Occasionally, we get to test a product with the potential to transform the consumer landscape, to get us to start thinking about something in an entirely new way. The first 360-degree video cameras tried very hard to do this, but they ended up being little more than gimmicks (arguably, many still are today). Even as cameras like the Samsung Gear 360 have taken the format further by improving quality and features, immersive video still feels a bit like a party trick. GoPro’s new Fusion looked to change this, but the $600 360-degree action cam isn’t really meant for broad consumer applications.
When Rylo entered the immersive video scene over a year ago, it was yet another startup looking to capitalize on the 360 trend. But cofounded by the person responsible for Instagram’s impressive Hyperlapse video stabilization, the company had knowledge and insight that would help its eponymous Rylo camera stand out from the crowd of mundane, copycat 360 cams. It may be the first immersive video camera to truly bring 360 to the mainstream, by using spherical video not to output a virtual reality experience, but rather to create more interesting fixed-frame videos — that is, standard rectangular content.
Since we initially reviewed the Rylo, it has received new features, higher resolution recording, and even a desktop editing app. In April 2019, a major software update introduced a feature that had been on our wish list since launch: The ability to set key frames for zooming, which lets you smoothly zoom in or out within a clip. Given all its new capabilities, we felt it was necessary to take the Rylo for another spin.
What we found was that, despite going on 2 years old, the Rylo is still the 360 camera to beat.
A 360 cam that isn’t actually meant to deliver in 360? We know, it sounds crazy — but it may just be crazy enough to be genius.
The Rylo records spherical video just like any other 360 cam. Users are free to share the full spherical video if they like, but the Rylo’s secret is its ability to allow you to “direct” the camera from within its app (Android, iOS, or MacOS) to output professional looking fixed-frame videos. Reframe, create automatic pans, track objects, speed up into time-lapse, or zoom in and out after the shot is made — all with perfectly smooth stabilization.
In essence, the Rylo is a true set-it-and-forget-it camera, capturing everything around it and giving you the freedom to make creative decisions later. Sure, this is technically possible with any 360 cam and the right editing software, but never has it been so user friendly and approachable — and never have the results looked so good with so little input required.
The Rylo can easily fit into the palm of your hand, although it’s not meant to be held that way. 360 video works best when you can get the camera away from your body, and fortunately Rylo includes an Everyday Case with the camera, which is essentially a mini selfie stick that helps get your fingers out of the way of the camera’s dual lenses.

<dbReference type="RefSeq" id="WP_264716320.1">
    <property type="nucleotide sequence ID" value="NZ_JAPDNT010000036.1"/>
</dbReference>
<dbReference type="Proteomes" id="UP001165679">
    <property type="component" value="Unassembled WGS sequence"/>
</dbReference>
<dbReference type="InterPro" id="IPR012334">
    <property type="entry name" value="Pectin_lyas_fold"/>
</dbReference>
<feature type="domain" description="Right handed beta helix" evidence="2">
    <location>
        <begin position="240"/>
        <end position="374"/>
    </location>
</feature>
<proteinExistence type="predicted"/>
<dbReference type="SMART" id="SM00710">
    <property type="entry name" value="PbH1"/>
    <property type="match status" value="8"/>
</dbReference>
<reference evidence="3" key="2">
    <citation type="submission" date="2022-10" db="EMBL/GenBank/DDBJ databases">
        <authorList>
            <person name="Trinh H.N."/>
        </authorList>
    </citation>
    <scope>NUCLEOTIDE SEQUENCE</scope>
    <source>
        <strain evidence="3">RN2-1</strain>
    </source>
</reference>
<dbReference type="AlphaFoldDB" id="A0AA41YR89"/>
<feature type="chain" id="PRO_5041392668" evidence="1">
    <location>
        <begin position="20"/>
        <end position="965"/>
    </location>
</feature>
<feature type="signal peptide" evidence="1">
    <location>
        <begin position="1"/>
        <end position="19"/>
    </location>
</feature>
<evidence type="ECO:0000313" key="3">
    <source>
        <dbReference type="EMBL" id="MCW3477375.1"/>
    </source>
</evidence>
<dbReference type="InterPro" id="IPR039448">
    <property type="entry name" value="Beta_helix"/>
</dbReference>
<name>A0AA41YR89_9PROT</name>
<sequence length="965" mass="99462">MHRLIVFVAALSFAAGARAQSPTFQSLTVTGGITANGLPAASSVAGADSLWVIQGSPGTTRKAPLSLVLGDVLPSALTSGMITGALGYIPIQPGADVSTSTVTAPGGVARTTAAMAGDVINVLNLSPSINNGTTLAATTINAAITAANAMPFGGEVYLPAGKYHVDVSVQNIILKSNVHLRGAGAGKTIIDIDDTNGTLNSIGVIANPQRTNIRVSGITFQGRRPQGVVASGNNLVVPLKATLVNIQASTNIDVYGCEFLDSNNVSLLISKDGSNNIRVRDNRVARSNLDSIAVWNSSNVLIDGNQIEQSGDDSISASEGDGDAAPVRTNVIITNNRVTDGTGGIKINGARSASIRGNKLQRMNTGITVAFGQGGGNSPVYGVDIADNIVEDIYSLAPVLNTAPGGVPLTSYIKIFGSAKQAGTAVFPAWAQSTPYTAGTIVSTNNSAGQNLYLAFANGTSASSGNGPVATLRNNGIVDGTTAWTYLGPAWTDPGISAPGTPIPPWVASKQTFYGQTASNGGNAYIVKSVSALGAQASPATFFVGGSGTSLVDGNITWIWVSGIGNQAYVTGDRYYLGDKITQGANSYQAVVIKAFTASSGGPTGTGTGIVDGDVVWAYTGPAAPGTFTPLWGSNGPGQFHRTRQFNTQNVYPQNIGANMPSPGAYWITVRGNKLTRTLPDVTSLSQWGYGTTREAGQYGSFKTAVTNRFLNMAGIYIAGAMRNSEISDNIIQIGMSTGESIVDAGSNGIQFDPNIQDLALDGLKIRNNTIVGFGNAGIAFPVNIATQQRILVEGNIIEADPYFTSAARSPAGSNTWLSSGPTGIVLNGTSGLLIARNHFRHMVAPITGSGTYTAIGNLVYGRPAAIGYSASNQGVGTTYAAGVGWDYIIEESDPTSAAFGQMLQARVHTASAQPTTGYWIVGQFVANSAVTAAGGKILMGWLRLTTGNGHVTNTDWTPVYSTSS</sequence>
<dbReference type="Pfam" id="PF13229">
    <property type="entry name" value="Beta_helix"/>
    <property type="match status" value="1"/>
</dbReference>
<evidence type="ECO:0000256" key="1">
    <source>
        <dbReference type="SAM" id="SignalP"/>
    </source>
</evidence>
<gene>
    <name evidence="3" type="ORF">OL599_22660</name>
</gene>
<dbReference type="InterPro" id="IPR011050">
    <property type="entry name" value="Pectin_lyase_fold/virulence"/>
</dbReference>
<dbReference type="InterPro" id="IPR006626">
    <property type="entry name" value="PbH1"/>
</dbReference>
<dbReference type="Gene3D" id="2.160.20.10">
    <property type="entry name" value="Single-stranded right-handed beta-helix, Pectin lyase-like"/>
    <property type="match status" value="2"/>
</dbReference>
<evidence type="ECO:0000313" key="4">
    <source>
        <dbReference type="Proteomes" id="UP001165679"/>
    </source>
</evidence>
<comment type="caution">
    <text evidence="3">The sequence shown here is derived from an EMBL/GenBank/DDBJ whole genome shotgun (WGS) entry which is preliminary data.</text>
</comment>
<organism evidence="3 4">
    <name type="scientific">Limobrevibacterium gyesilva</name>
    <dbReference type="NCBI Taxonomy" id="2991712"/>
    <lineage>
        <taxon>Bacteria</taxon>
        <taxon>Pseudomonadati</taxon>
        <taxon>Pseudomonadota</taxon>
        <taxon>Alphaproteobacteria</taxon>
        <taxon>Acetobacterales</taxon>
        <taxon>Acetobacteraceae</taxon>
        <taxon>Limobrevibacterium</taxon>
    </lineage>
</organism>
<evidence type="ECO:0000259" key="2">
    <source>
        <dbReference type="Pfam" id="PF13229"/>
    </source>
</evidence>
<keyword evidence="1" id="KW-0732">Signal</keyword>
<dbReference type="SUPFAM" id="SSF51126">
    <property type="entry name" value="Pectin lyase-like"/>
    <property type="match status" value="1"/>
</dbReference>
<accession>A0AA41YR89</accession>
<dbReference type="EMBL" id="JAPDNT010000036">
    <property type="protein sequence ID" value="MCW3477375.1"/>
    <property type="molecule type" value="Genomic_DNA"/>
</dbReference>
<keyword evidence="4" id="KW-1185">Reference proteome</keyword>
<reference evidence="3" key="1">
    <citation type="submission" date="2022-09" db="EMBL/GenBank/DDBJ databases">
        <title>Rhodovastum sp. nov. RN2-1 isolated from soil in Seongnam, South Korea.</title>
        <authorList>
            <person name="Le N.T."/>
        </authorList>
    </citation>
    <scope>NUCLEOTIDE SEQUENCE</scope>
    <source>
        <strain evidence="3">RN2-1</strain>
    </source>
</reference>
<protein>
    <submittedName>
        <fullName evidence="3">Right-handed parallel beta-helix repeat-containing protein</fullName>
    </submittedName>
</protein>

One day, a camera like this may replace all of your consumer video gear, from your action camera to your camcorder.
The hardware interface is incredibly simple with just two buttons. One turns on the camera and starts and stops recording, the other switches between still and video modes. Next to the mode button is a small LCD that displays shooting information. There’s no monitor for framing your shot because, well, you don’t really need one. So long as there is a clear line of sight between the camera and your subject, it’s in frame.
This may be a consumer camera, but it is a premium one and it looks and feels the part, with a solid aluminum frame. It is not ruggedized or weatherproof, but an optional Adventure Case is available for $69, which can attach to GoPro mounts.
On the inside, twin sensors capture 5.8K spherical video (with the free firmware updated released on November 8, 2018) or 6K spherical photos. A 16-gigabyte MicroSD card is included — good for about 35 minutes of video — and cards up to 256GB are supported. Standard fixed-frame videos are output at Full HD 1080p resolution, although the number of real pixels that go into composing that image will depend on the angle of view you set when editing, since any “zooming” is digital.
Since the camera is geared for a fully mobile workflow, Rylo has incorporated a technology that is both faster than Wi-Fi and easier to set up than Bluetooth for transferring footage to your phone. It’s called a USB cable. Plug it in, turn on the camera, and the app automatically launches. No passwords, no pairing, and no connection errors and associated headaches (but you do need to remember to bring the cable with you, as there is no wireless connectivity to fall back on).